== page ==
Monday, 24 February 2014
St George's was built as one of the twelve churches commissioned under the Act of Parliament 1711, originally intended to build 50 new churches in London. Known as Queen Anne's Churches, they were intended to cater for the rapidly growing population and to counter competition from non-conformist churches.
For St George's, Hawksmoor designed a conventional neo-classical 'box' with rounded windows and an apsidal east end, but with a distinctive, crenellated lantern tower and four, smaller 'pepper pot' towers on each corner. Gutted by bombs in May 1941, in 1964 a new church was built inside the remaining structure, utilising the north south and east walls but with a new glazed west end, providing an interior courtyard at the west end of the old church.
The graveyard provides a pleasant oasis of green in the this part of London. The church has regular Sunday and weekday services, and hosts local groups, concerts and other arts events.
St George-in-the-East Church, Cannon Street Road, London E1 0BH
Sunday, 16 February 2014
West Tarring is surrounded on all sides by the suburban sprawl of modern Worthing, but it much the older and, originally, more important settlement.
The village still retains its attractive original High Street, on which are several old pubs and a lovely 15th century half-timbered house, with a distinctive overhang (now the Parsonage Restaurant, and a grade II* listed building). It also contains the remains of an old palace belonging to the Archbishops of Canterbury (see separate review), now the Parish Hall. The origins of the town date back at least to 941AD, when King Athelstan gave the Manor of Terringes to the Church of Christ at Canterbury.
Domesday mentions two churches, although nothing of these buildings survives. Today, the skyline is dominated by the fine tower and spire of St Andrews, one of only a handful of Grade 1 Listed buildings in Worthing. Reflecting its status as a peculiar of Canterbury, it is a huge church for such a small village. Saint Richard, Bishop of Chichester, took refuge here in 1245-1247, when he was temporarily banished from his See by Henry III.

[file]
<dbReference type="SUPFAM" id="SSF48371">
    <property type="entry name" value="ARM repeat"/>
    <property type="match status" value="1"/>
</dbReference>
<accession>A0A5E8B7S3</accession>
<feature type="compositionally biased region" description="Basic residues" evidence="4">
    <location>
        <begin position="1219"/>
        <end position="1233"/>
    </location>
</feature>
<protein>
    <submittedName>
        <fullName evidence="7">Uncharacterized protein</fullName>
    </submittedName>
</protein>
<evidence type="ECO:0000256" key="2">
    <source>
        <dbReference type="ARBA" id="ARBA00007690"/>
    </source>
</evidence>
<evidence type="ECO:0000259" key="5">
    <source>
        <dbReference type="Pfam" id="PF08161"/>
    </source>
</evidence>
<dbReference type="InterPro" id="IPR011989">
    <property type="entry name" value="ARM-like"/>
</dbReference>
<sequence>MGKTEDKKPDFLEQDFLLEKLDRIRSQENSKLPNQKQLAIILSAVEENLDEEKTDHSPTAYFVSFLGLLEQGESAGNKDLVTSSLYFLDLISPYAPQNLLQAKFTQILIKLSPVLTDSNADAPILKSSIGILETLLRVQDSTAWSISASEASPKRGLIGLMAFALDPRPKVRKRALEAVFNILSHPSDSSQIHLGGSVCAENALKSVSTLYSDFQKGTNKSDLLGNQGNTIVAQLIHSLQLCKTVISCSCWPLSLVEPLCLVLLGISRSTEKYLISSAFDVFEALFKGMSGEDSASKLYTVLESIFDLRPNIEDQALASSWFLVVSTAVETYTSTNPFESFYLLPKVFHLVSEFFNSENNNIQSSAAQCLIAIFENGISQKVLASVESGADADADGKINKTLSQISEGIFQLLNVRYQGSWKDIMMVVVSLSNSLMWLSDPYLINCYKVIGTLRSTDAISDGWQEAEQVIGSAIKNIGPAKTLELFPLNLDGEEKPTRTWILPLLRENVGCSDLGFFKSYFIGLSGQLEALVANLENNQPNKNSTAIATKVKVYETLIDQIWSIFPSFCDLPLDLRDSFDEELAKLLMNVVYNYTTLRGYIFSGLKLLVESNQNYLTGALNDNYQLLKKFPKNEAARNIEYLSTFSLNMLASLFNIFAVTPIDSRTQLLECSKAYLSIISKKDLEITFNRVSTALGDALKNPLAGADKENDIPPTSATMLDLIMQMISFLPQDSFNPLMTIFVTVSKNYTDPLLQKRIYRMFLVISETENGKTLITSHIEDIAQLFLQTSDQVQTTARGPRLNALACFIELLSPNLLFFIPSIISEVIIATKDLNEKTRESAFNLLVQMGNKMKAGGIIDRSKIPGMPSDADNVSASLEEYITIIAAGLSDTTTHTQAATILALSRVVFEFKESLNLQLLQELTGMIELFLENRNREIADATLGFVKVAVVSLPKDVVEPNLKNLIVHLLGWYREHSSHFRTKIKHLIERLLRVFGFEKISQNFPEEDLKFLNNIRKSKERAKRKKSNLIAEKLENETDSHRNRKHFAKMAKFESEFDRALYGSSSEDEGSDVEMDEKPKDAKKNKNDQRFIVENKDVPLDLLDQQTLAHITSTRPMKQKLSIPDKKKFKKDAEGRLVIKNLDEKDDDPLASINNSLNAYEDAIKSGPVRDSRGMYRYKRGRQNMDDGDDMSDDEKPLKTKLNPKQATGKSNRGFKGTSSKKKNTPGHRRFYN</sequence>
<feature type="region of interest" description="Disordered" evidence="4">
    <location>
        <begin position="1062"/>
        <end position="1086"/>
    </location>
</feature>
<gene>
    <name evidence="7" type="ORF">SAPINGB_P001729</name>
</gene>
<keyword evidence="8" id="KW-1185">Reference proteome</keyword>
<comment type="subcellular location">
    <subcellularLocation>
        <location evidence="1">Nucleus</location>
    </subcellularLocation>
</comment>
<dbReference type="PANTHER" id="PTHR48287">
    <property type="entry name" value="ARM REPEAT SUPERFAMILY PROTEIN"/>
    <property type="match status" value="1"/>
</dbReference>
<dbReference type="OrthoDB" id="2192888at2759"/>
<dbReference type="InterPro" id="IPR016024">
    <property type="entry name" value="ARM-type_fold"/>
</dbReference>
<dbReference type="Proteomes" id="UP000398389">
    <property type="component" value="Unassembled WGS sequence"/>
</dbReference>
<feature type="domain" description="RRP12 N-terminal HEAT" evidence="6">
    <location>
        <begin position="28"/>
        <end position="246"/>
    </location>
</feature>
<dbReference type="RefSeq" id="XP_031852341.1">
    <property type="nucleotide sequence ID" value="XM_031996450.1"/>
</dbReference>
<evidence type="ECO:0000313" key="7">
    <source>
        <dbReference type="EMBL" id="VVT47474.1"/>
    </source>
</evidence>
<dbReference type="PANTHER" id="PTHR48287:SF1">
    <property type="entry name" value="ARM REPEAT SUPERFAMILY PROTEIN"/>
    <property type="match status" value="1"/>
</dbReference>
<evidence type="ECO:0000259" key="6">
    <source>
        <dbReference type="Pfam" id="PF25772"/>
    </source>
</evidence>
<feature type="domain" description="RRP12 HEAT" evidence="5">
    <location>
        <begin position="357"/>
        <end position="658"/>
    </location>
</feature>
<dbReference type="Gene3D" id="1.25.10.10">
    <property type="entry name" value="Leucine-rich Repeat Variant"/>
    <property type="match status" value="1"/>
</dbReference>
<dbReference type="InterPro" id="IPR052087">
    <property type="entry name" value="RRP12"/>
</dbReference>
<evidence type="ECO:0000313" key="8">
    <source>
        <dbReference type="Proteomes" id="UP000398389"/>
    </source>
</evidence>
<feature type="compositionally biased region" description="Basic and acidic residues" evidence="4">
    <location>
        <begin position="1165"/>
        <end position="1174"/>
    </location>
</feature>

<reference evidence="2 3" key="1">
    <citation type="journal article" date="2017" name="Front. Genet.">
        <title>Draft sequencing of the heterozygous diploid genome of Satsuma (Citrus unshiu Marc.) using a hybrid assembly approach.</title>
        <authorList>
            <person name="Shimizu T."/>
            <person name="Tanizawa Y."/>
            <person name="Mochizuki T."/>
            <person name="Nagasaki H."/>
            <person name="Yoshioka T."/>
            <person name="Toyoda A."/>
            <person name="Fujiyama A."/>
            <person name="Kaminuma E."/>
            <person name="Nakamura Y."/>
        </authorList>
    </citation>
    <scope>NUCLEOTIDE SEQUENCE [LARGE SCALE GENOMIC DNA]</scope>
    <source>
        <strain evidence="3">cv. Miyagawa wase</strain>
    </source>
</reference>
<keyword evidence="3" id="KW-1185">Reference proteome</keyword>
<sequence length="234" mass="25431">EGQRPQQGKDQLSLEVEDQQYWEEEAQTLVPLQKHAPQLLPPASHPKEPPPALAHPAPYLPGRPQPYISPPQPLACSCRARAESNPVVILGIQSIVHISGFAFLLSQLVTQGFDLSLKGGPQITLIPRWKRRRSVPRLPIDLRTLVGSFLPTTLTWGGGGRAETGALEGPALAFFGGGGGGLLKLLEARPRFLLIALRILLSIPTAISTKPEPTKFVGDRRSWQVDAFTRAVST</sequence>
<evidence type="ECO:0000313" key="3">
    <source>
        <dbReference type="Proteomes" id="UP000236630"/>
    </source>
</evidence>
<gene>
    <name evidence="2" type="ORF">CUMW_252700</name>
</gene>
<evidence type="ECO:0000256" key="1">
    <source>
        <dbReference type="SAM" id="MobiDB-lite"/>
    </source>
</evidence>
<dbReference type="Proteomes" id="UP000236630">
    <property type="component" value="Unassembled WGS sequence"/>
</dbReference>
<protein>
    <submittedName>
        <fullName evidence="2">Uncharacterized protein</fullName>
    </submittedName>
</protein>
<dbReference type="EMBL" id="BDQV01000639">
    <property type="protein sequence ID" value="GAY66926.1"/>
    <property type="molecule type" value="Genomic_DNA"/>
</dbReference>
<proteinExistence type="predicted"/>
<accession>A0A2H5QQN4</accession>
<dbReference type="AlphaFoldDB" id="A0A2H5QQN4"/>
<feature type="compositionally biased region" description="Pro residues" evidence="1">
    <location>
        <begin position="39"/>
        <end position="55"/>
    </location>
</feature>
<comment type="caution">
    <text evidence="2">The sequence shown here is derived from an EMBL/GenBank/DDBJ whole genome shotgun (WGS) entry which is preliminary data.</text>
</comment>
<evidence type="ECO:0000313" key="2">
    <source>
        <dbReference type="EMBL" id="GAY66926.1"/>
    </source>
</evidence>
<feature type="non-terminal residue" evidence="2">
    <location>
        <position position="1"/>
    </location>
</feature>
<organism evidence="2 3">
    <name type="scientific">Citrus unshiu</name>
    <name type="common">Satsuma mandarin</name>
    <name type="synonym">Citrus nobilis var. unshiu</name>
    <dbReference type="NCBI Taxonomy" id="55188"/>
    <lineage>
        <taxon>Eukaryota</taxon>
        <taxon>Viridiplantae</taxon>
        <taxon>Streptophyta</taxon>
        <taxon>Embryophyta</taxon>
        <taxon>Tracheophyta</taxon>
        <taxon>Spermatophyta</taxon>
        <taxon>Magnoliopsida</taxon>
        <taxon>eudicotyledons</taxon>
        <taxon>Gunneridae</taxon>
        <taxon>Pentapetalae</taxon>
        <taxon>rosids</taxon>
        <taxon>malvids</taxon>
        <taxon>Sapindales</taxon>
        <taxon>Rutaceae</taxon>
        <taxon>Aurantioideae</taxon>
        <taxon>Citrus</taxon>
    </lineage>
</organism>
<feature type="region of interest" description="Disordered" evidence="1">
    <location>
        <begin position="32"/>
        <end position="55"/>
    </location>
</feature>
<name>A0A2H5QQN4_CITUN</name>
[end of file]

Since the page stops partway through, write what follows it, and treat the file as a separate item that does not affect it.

Although heavily restored by the Victorians, the five-bay Nave and aisles are essentially Early English Gothic from the 13th century, with lancet windows in both aisles and the clerestory. In the south aisle is a fine trefoil-headed piscina, preserved in fine condition by being plastered over in the Reformation rather than destroyed. In the 15th century, the present tower and chancel were built, both with fine Perpendicular windows. The spire covered in wooden shingles - was added in the 16th century.
But the church's real glory lies in its woodwork: a fine 15th century chancel screen, complete with an impressive (and rather intimidating) row of spikes along the top, and a set of six misericords, with fine carvings underneath, including two bearded heads with flowing locks, and floral compositions. The Victorians continued the panelling around the chancel wall, but the very fine carved Communion Rail - described by Nairn and Pevsner in 'The Buildings of England' as 'perky' is Jacobean.
Unfortunately, the original font was taken to New Zealand by the principal landowners in the 19th century, and the present one is a copy. However, the interior of nave is decorated by a complex mosaic decorative scheme of 1885, designed by the church architect William Butterfield. On my visit, I was made very welcome by the Rector and Churchwarden, very proud of their historic church.
Outside, the attractive churchyard is full of 18th and 19th century tombs, many of high quality. The oldest and most poignant is a table tomb to one John Parson, dated 1633. A listed monument in its own right, it carries a short but painfully evocative verse:
Young was his age
Virginity his state
Learning his love
Consumption his fate
It's a perfect antidote to some of the more sentimental Victorian epitaphs.
Church Road, West Tarring, Worthing BN13 1HF